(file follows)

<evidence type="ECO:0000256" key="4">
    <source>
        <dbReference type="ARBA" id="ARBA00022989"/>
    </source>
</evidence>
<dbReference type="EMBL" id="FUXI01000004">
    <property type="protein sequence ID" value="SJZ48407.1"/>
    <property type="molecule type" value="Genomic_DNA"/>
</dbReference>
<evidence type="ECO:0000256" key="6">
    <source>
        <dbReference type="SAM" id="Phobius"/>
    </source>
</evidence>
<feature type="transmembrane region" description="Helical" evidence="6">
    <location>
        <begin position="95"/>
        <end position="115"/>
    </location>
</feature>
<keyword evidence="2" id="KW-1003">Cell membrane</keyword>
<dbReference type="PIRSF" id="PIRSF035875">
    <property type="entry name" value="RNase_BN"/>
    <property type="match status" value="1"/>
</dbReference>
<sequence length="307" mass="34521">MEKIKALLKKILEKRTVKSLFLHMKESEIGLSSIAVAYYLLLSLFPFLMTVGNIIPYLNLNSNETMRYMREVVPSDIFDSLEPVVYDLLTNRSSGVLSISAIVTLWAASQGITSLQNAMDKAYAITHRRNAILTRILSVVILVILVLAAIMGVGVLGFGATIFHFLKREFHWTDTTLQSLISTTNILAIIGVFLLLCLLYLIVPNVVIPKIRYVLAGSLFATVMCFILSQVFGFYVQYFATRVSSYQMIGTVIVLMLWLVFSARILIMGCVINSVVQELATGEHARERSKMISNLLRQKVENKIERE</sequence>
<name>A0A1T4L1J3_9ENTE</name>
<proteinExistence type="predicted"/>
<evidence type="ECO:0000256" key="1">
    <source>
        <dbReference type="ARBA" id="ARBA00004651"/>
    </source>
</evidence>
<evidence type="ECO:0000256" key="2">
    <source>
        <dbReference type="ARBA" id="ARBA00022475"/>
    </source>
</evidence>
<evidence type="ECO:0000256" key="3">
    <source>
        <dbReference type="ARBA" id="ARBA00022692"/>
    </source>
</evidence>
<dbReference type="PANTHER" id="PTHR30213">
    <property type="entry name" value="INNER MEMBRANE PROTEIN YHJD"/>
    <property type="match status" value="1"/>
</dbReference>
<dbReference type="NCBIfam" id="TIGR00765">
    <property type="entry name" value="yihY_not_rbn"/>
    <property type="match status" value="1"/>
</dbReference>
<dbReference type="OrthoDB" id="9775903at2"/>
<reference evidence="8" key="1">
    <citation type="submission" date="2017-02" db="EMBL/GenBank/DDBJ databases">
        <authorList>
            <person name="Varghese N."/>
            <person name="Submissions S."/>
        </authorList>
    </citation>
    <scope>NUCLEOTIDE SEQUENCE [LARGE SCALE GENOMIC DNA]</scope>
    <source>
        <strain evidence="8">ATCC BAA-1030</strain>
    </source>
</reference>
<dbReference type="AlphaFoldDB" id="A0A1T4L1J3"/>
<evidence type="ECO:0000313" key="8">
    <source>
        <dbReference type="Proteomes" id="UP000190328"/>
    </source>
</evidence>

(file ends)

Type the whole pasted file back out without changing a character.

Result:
<evidence type="ECO:0000256" key="4">
    <source>
        <dbReference type="ARBA" id="ARBA00022989"/>
    </source>
</evidence>
<dbReference type="EMBL" id="FUXI01000004">
    <property type="protein sequence ID" value="SJZ48407.1"/>
    <property type="molecule type" value="Genomic_DNA"/>
</dbReference>
<evidence type="ECO:0000256" key="6">
    <source>
        <dbReference type="SAM" id="Phobius"/>
    </source>
</evidence>
<feature type="transmembrane region" description="Helical" evidence="6">
    <location>
        <begin position="95"/>
        <end position="115"/>
    </location>
</feature>
<keyword evidence="2" id="KW-1003">Cell membrane</keyword>
<dbReference type="PIRSF" id="PIRSF035875">
    <property type="entry name" value="RNase_BN"/>
    <property type="match status" value="1"/>
</dbReference>
<sequence length="307" mass="34521">MEKIKALLKKILEKRTVKSLFLHMKESEIGLSSIAVAYYLLLSLFPFLMTVGNIIPYLNLNSNETMRYMREVVPSDIFDSLEPVVYDLLTNRSSGVLSISAIVTLWAASQGITSLQNAMDKAYAITHRRNAILTRILSVVILVILVLAAIMGVGVLGFGATIFHFLKREFHWTDTTLQSLISTTNILAIIGVFLLLCLLYLIVPNVVIPKIRYVLAGSLFATVMCFILSQVFGFYVQYFATRVSSYQMIGTVIVLMLWLVFSARILIMGCVINSVVQELATGEHARERSKMISNLLRQKVENKIERE</sequence>
<name>A0A1T4L1J3_9ENTE</name>
<proteinExistence type="predicted"/>
<evidence type="ECO:0000256" key="1">
    <source>
        <dbReference type="ARBA" id="ARBA00004651"/>
    </source>
</evidence>
<evidence type="ECO:0000256" key="2">
    <source>
        <dbReference type="ARBA" id="ARBA00022475"/>
    </source>
</evidence>
<evidence type="ECO:0000256" key="3">
    <source>
        <dbReference type="ARBA" id="ARBA00022692"/>
    </source>
</evidence>
<dbReference type="PANTHER" id="PTHR30213">
    <property type="entry name" value="INNER MEMBRANE PROTEIN YHJD"/>
    <property type="match status" value="1"/>
</dbReference>
<dbReference type="NCBIfam" id="TIGR00765">
    <property type="entry name" value="yihY_not_rbn"/>
    <property type="match status" value="1"/>
</dbReference>
<dbReference type="OrthoDB" id="9775903at2"/>
<reference evidence="8" key="1">
    <citation type="submission" date="2017-02" db="EMBL/GenBank/DDBJ databases">
        <authorList>
            <person name="Varghese N."/>
            <person name="Submissions S."/>
        </authorList>
    </citation>
    <scope>NUCLEOTIDE SEQUENCE [LARGE SCALE GENOMIC DNA]</scope>
    <source>
        <strain evidence="8">ATCC BAA-1030</strain>
    </source>
</reference>
<dbReference type="AlphaFoldDB" id="A0A1T4L1J3"/>
<evidence type="ECO:0000313" key="8">
    <source>
        <dbReference type="Proteomes" id="UP000190328"/>
    </source>
</evidence>